U.S. v. Cadillac Overall Supply Co.

Decision Date28 February 1978
Docket NumberNo. 77-5076,77-5076
Parties1978-1 Trade Cases 61,892 UNITED STATES of America, Plaintiff-Appellee, v. CADILLAC OVERALL SUPPLY COMPANY, Defendant-Appellant.
CourtU.S. Court of Appeals — Fifth Circuit

Patrick B. McCauley, Detroit, Mich., Michael P. Chase, North Miami Beach, Fla., for defendant-appellant.

Gary D. Flack, Atty., John T. Orr, Jr., Antitrust Division, Dept. of Justice, Atlanta, Ga., Barry Grossman, William D. Coston, John H. Shenefield, Acting Asst. Atty. Gen., Dept. of Justice, Antitrust Div., Washington, D. C., for plaintiff-appellee.

Appeal from the United States District Court for the Southern District of Florida.

Before THORNBERRY, Circuit Judge, SKELTON, Senior Judge * and HILL, Circuit Judge.

JAMES C. HILL, Circuit Judge:

This is a criminal anti-trust case. Appellant Cadillac Overall Supply Company (Cadillac) appeals, following a bench trial, from the verdict and judgment finding it guilty of conspiring to restrain interstate commerce by allocating customers in the rental of industrial garments in several counties in South Florida in violation of Section One of the Sherman Act. 15 U.S.C. § 1.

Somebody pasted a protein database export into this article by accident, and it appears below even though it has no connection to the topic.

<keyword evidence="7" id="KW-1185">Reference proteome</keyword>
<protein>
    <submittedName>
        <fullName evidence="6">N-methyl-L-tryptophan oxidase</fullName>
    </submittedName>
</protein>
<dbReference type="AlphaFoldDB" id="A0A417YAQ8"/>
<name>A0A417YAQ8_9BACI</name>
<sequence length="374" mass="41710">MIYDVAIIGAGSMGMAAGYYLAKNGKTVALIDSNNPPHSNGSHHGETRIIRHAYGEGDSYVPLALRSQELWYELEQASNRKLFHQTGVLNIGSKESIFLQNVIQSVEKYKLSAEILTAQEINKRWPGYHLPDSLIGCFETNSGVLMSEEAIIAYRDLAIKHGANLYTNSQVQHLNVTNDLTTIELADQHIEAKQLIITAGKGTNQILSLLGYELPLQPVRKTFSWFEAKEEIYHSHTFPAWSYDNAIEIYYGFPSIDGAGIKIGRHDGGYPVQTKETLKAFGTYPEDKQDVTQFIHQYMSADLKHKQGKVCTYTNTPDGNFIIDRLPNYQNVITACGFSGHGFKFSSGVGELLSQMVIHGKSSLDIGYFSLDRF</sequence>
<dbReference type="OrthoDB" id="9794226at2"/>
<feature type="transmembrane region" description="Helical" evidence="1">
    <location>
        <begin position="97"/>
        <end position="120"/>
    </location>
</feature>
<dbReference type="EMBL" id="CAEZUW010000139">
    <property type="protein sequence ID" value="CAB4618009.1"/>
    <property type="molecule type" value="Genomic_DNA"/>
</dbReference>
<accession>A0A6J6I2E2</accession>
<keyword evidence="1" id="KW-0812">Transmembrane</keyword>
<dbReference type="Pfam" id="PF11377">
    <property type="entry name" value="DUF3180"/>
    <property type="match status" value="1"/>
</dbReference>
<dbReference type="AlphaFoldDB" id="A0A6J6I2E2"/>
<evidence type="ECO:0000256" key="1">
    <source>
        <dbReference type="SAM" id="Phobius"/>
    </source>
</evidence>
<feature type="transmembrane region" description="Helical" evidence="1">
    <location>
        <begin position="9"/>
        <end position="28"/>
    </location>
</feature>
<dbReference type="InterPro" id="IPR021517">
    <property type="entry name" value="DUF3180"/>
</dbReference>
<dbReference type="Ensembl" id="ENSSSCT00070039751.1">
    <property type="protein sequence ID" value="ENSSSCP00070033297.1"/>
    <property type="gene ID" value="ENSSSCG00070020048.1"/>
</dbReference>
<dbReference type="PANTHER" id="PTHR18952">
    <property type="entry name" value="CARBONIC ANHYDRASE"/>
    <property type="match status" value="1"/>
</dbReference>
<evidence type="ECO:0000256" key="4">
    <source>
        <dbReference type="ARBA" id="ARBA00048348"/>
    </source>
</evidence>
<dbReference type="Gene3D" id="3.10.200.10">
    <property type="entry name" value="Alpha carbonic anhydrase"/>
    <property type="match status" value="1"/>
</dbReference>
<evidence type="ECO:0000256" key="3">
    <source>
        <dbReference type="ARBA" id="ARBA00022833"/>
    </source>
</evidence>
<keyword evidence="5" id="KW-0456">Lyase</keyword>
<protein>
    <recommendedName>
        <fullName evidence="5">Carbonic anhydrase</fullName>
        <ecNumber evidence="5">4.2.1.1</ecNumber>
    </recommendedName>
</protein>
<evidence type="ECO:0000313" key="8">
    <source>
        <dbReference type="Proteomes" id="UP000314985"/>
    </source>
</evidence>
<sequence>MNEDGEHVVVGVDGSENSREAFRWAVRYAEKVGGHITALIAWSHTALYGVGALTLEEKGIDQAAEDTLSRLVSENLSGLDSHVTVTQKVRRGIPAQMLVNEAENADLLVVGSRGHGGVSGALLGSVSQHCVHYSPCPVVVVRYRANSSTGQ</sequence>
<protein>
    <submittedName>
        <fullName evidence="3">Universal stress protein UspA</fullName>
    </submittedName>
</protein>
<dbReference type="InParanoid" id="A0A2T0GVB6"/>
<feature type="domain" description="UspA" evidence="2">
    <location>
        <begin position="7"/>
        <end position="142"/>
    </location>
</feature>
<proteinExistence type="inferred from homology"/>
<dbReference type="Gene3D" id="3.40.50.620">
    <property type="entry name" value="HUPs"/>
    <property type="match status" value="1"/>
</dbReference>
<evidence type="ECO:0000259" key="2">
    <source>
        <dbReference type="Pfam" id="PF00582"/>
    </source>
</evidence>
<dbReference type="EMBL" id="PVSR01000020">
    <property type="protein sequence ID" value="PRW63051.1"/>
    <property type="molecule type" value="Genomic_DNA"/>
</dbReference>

Cadillac presents seven enumerations of error. These are:

(1) That the trial court erred in ruling that the indictment sufficiently alleged a restraint of interstate commerce.

(2) That there was insufficient evidence to establish at trial that the restraint occurred in the flow of or substantially affected interstate commerce.

(3) That the evidence was insufficient to establish that the defendant-appellant was a participant in the customer allocation conspiracy.

(4) That the trial court erred in holding that the conspiracy to allocate customers constituted a per se violation of the Sherman Act.

(5) That the trial court erred in imputing the acts of the corporate employees to the corporate defendant.

(6) That the trial court erred in admitting into evidence certain records maintained by the defendant's coconspirators.

(7) That the trial court erred in denying the defendant's request to use the prosecutor's witness interview summaries for cross-examination and impeachment in violation of the Jencks Act and the standing discovery order of the District Court.

We affirm.

Before proceeding to the issues presented, we briefly state the facts necessary for an understanding of this case.